Drugs are not ‘recreational’; they infiltrate all aspects of life. There are of course exceptions to the rule; there are those who have smoked cannabis every day and who have normal functioning lives, careers and families. Yet this is the exception, the minority; can we as a society let harm come to the majority, because of a marginal proportion who are not impaired by the drug? There are physical as well as mental health risks associated with cannabis. Often smoked with tobacco, there is the danger of becoming addicted to nicotine and of course the increased possibility of lung diseases such as COPD and lung cancer. Blood pressure is also affected, and an increased heart rate is quite common; this is dangerous both if one already suffers from heart disease and in that it can cause heart problems in previously clear patients. The argument that legalisation combined with regulation could be an alternative method in dealing with cannabis which would allow casual users and those unaffected to continue to do so without repercussions is a flawed argument. Not only does the drug obviously have negative side effects, which are often trivialised due to the ‘acceptable’ face of cannabis, the drug itself is hard to regulate. It is not like alcohol or other regulated substances; it is relatively easy to grow oneself and so until an appropriate system can be put in place, and the true health risks of cannabis understood the drug needs to remain illegal.
COMMENT09 We have a western orientated media MONDAY 14TH OCTOBER 2013
Last week, the whole world watched in horror as over 70 people were held hostage for several days in a terrorist siege operated by the Somalian radical Islamist terrorist organisation Al Shabab. The incident took place in an upmarket shopping mall in Nairobi, Kenya with 67 shot dead and many critically injured. It is clear now that Al Shabab, an organisation once little known to the likes of the everyday QM student, are now one of the most feared across the globe: especially after being linked to our already well known Western enemy Al Qaeda. Furthermore, the British national press and government alike have been deeply concerned with those British, American and Canadian nationals of whom were stuck
in the midst of the terrorist attack: 6 Brits even dying, much to the distress of the nation. However, despite the inevitable grief that is felt for the victims and families alike, one has to wonder how widely reported this terrible incident would have been without the connection to Al Qaeda and British victims? Considering, this is not the first time Al Shabab have attacked and thus in turn killed innocent civilians, as 76 were killed back in 2010 in Uganda by the organisation, yet it did not make it to the Western headlines. Are we only concerned if Westerners are involved? One only has to look at the statement David Cameron made last week to understand further how Western-centric the government and media really is: Cameron claimed helping Britons would be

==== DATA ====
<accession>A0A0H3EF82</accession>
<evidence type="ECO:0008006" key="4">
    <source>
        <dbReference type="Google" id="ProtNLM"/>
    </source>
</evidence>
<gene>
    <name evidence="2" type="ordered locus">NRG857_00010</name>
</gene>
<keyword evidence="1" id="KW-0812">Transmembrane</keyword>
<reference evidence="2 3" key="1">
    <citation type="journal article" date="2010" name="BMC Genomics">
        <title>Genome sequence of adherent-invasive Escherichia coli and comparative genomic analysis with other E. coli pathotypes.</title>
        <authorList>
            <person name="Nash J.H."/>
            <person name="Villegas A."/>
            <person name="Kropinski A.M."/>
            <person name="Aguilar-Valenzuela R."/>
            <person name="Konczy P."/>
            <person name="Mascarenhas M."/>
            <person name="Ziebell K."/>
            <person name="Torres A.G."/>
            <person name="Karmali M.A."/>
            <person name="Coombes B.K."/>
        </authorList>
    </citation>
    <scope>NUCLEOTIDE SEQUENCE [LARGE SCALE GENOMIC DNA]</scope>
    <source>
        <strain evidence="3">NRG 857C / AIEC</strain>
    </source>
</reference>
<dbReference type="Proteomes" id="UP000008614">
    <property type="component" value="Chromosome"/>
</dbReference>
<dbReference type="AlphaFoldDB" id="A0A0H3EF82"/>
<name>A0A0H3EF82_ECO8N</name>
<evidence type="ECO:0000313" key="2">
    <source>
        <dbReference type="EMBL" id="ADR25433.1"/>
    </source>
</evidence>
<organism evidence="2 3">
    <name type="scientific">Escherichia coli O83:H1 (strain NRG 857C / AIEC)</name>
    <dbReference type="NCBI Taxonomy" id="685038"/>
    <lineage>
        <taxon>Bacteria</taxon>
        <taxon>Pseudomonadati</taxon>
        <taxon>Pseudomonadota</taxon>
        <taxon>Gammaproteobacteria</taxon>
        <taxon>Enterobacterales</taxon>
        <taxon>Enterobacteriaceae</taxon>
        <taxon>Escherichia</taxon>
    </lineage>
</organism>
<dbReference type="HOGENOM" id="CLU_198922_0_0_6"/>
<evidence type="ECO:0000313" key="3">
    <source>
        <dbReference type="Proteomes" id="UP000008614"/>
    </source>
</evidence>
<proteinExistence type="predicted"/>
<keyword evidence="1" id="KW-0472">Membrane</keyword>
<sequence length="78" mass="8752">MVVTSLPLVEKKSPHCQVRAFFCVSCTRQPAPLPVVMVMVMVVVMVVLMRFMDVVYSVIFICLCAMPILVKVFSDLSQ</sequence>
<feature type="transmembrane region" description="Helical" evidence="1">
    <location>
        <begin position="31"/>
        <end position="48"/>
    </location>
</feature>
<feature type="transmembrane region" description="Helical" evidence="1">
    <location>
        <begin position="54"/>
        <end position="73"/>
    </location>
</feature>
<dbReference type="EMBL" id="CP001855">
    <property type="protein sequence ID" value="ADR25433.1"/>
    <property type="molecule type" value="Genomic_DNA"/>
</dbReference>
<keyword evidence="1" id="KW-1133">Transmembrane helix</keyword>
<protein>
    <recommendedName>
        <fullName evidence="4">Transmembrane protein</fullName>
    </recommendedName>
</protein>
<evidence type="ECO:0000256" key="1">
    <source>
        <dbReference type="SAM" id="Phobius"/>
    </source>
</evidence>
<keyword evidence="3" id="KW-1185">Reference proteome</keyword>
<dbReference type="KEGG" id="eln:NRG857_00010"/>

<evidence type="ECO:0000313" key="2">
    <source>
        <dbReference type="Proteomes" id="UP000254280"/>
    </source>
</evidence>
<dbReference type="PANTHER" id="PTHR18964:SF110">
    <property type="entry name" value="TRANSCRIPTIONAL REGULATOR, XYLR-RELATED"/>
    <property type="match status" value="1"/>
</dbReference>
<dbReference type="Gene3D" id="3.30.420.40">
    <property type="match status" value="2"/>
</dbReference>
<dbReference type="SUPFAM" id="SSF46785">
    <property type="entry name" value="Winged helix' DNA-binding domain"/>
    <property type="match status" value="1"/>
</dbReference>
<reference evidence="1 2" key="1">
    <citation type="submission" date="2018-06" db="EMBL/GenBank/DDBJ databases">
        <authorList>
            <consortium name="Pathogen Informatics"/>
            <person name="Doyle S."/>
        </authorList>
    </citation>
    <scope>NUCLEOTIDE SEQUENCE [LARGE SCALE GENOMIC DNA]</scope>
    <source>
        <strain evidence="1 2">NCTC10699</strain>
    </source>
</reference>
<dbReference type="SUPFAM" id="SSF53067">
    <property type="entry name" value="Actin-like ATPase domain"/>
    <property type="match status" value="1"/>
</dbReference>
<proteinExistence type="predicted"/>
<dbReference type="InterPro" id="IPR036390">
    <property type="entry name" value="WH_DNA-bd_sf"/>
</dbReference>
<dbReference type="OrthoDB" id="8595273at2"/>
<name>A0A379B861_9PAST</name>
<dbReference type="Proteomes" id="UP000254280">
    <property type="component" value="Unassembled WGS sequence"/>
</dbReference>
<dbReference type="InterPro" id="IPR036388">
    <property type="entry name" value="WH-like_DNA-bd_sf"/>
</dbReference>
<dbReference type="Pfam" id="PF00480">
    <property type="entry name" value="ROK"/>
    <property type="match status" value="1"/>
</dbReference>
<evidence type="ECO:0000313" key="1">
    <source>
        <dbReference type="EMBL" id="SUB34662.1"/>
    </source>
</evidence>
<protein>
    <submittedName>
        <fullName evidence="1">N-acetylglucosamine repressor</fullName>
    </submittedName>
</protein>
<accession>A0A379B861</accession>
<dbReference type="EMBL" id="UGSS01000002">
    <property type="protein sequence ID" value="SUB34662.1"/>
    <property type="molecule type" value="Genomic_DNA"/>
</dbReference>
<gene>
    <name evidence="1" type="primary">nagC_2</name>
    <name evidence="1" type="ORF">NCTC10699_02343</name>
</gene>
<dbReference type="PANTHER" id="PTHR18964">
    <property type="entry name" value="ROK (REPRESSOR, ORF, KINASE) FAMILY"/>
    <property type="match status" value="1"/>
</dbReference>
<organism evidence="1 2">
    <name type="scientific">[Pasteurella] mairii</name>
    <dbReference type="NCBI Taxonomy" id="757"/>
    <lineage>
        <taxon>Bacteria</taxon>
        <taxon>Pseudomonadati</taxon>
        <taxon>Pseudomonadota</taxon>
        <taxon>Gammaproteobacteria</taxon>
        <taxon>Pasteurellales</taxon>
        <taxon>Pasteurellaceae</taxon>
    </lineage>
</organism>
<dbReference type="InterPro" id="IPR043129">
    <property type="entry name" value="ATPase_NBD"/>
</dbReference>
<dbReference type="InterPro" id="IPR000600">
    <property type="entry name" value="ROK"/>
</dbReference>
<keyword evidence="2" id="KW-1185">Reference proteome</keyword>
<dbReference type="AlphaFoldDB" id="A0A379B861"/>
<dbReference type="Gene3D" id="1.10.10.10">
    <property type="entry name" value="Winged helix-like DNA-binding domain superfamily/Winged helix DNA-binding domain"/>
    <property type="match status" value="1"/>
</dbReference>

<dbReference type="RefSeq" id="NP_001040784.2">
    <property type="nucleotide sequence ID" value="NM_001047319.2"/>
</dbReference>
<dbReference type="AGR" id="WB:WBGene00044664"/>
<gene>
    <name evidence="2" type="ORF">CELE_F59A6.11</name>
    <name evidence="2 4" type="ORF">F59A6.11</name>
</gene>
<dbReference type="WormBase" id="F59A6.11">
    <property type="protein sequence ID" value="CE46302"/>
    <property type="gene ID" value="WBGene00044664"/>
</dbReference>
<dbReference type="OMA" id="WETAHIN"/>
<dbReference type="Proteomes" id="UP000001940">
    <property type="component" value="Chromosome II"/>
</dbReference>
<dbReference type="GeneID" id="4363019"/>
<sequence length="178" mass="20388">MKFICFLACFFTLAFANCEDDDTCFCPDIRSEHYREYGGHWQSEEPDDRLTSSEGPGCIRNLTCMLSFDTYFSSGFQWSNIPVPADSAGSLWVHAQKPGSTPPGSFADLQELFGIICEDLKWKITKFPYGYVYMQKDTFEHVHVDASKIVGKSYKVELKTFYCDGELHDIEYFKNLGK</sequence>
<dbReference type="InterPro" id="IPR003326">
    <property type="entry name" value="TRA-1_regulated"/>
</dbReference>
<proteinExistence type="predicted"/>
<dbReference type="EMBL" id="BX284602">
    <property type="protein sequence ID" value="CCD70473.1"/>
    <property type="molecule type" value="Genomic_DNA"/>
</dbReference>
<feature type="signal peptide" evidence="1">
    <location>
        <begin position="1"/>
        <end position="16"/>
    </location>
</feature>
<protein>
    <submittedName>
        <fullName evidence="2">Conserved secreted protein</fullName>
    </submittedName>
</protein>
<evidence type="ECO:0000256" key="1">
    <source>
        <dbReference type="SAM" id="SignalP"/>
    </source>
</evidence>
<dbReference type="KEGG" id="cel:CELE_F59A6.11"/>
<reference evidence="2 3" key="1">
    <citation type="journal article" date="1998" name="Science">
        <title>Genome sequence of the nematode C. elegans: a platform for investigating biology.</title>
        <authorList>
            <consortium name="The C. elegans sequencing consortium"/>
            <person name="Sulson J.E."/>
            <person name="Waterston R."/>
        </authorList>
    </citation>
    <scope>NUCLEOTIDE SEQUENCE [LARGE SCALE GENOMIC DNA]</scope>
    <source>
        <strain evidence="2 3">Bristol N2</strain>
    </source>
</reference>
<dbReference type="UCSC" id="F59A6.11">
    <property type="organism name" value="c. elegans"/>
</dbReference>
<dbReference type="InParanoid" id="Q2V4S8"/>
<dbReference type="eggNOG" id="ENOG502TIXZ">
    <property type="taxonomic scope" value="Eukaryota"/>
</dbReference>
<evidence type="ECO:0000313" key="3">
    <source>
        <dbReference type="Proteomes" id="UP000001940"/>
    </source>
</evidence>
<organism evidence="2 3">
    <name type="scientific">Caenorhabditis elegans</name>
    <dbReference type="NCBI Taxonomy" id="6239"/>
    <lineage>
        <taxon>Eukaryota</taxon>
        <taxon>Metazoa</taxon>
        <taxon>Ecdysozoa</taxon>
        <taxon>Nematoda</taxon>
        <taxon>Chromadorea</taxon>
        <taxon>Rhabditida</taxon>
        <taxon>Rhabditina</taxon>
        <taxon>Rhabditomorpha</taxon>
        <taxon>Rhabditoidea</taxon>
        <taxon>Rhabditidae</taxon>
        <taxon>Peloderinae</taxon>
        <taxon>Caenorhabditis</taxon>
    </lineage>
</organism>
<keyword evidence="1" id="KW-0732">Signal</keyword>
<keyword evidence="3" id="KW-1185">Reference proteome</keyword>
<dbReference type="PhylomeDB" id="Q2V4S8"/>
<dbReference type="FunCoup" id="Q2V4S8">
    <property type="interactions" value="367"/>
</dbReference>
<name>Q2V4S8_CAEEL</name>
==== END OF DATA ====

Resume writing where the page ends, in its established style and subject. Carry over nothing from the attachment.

his ‘first priority’ and consequently British forensics would be sent in to investigate. Yet could this heavy western involvement in the situation be a ploy, are they really just worried about who is next on the terrorist bombing list? Is being primarily concerned with the western world; being a western country, necessarily a bad thing? Inevitably, if there is an emergency that involves members of their own state the media will report it out of default, but that doesn’t mean unrelated foreign crises go unreported. Take the current uprising in Syria, innocent civilians are being killed daily by the tyrannical government regime, yet this has been a hot topic for the western media as it has made front-page headlines almost every week. However, if the government and
media alike weren’t so westerncentric when reporting incidents of international terrorism would we then see the situation from an alternative view they have been shielding from us? It could be that the Western government’s military actions are not themselves as innocent as they seem: take the war on terror for instance, it has gone largely unreported that the American army have set off hundreds of drone bombs on the Afghan Border since 2004 killing thousands. Inevitably this has been kept on the down low whilst the attacks of Al Qaeda and as of late Al Shabab have made headline news. It seems to report the absolute truth of modern terrorism would reveal a more sinister reality about the seemingly innocent western governments. Image credit Freedom House
A step inside the Syrian Revolution Balkis El-Khalaf The shrill screams of women and children filled the air, thick smoke columns conquered the sky, and the ground shook violently beneath my feet. We were being attacked by an Assad regime helicopter. It was determined, so driven to accomplish its mission: it continued to indiscriminately drop barrel explosives. These bombs are packed with swords, with knives, with saws - anything deadly - to ensure maximum damage to innocent civilians. The shelling continued; it was so intense. I had lost hope in any chance of survival. I told myself, there is no way that you will come out of here alive. It had sunk in. I did not resist what looked like the inevitable. I only waited, waited for that moment, and I remember thinking to myself, I wish I had done more good in my life, if only I can have another chance. This experience was one of the many that I had encountered in my recent trip in Syria. The near-death experience is inescapable, especially to the Syrians who continue to face it on a daily basis. The aim of my trip was to work with the needy and displaced, and to help distribute aid with a charity that was coming from America. Food and baby milk - basic necessities of living are very limited or non-existent. I spent my time in Idlib, a city under constant, brutal bombard-